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Old January 31st, 2004, 04:17 AM
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Default auto increment?

CREATE TABLE EMPLOYEE
(
    EMP_ID VARCHAR(6) NOT NULL,
    EMP_FNAME VARCHAR(10) NOT NULL,
    EMP_LNAME VARCHAR(10) NOT NULL,
    PRIMARY KEY(EMP_ID),
);
above is my employee table in the mysql database. The emp_id is like 'EMP001', 'EMP002' and so on.
i would like the addemployee.php page to automatically displayed the next available emp_id. For example,
if the last emp_id is 'EMP54', then the addemployee.php page would display 'EMP55'. Is this possible?
i can do it if the emp_id are number, but i can't do it if it involved characters.

 
Old February 2nd, 2004, 03:56 PM
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Default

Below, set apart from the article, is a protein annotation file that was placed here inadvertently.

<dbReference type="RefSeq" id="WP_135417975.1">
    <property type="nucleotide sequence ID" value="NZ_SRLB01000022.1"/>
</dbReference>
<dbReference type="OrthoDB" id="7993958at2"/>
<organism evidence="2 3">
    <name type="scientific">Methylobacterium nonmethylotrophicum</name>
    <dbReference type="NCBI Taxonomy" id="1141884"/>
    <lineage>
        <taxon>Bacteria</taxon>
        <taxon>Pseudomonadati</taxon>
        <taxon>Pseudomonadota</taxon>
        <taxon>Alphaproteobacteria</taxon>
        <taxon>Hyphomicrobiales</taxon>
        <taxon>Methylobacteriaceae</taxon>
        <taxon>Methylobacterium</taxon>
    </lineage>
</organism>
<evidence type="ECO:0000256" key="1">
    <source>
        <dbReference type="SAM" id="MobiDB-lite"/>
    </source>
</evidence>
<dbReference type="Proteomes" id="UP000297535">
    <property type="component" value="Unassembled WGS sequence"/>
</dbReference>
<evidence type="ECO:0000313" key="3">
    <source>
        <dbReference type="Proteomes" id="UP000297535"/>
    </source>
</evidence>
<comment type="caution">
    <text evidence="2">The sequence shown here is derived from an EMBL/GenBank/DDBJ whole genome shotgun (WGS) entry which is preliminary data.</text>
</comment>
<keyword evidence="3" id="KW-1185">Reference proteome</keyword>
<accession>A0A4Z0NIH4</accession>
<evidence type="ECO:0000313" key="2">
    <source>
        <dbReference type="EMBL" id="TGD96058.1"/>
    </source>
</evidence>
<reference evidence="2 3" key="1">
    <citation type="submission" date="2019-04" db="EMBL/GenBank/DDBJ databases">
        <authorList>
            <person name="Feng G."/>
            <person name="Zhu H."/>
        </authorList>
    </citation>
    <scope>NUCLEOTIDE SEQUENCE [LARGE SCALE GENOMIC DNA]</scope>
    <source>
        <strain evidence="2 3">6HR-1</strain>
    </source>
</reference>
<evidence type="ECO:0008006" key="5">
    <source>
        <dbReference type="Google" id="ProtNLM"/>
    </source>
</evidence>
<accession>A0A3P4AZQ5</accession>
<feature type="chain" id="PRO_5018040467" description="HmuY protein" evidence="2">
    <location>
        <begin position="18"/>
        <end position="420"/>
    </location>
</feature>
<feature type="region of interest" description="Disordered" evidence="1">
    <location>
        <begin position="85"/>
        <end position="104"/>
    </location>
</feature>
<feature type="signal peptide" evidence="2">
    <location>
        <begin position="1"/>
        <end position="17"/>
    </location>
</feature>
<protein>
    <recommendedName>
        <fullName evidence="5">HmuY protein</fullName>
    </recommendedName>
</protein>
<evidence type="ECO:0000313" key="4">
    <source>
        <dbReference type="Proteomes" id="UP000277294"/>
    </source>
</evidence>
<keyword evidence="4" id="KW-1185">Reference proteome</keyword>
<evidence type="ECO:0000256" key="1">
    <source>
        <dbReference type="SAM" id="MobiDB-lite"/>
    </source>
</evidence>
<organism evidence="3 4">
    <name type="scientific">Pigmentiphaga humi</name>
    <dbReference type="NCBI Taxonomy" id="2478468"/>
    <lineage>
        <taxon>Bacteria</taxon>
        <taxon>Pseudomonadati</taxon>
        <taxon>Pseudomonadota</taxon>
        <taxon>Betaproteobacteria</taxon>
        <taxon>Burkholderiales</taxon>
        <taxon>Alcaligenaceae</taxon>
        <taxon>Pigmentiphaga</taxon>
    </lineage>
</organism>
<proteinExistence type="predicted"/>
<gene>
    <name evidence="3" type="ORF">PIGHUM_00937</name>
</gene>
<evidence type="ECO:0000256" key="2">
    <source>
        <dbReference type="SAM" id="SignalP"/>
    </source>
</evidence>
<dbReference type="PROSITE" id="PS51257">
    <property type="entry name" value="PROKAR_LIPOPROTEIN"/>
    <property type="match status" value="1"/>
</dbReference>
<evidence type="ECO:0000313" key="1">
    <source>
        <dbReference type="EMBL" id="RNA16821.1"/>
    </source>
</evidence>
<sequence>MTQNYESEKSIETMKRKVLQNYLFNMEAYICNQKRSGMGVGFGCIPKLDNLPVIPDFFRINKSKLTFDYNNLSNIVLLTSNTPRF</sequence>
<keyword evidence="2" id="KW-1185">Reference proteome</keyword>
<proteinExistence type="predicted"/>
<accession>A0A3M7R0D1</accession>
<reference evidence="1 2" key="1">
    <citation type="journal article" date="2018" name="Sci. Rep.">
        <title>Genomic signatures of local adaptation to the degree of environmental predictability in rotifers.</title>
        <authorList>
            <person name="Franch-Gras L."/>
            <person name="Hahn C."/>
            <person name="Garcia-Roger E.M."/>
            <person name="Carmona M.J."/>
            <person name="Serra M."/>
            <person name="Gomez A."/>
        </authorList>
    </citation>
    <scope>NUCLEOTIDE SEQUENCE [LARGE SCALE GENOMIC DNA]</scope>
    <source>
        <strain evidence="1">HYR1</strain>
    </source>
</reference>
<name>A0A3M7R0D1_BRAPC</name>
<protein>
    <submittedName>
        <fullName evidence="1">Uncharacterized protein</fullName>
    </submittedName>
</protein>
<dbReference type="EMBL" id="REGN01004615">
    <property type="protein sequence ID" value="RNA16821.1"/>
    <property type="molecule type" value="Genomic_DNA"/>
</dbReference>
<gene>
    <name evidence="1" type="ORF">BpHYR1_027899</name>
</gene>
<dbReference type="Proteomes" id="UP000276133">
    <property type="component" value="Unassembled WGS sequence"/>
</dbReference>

Well, it makes sense that you can't do it with characters. I mean, what comes after EMP009? If you said EMP010, you'd be wrong. Look at an ascii chart. The next character after 9 is the colon (:).

You can use PHP to figure out the next number in the sequence. You can use a string manipulation function (e.g. regular expression match) to find the digits part of the string, convert that string to an integer, increment the integer, and then recreate the string. Don't forget to left-pad your number with zeros! Otherwise, EMP001 would increment to EMP2.

Also, this limits you to 999 employees. (I'm assuming there is no EMP000.) What happens when you hire the 1000th employee? You'll have to modify your database schema since your column limits the string size to 6 characters in the string. All of a sudden, EMP1000 doesn't fit anymore.

Can you see why using strings as primary key fields is not a good way to go?

If you want a numerical index, don't confuse things by storing these numerical indexes as strings. For one thing, it takes more room. An integer typically takes four bytes to store. The string "EMP001" takes 6 if using a fixed-size string. Since you're using a VARCHAR field, the actual length of the string is greater than 6, because you need to store the length of the string as well.



Take care,

Nik
http://www.bigaction.org/




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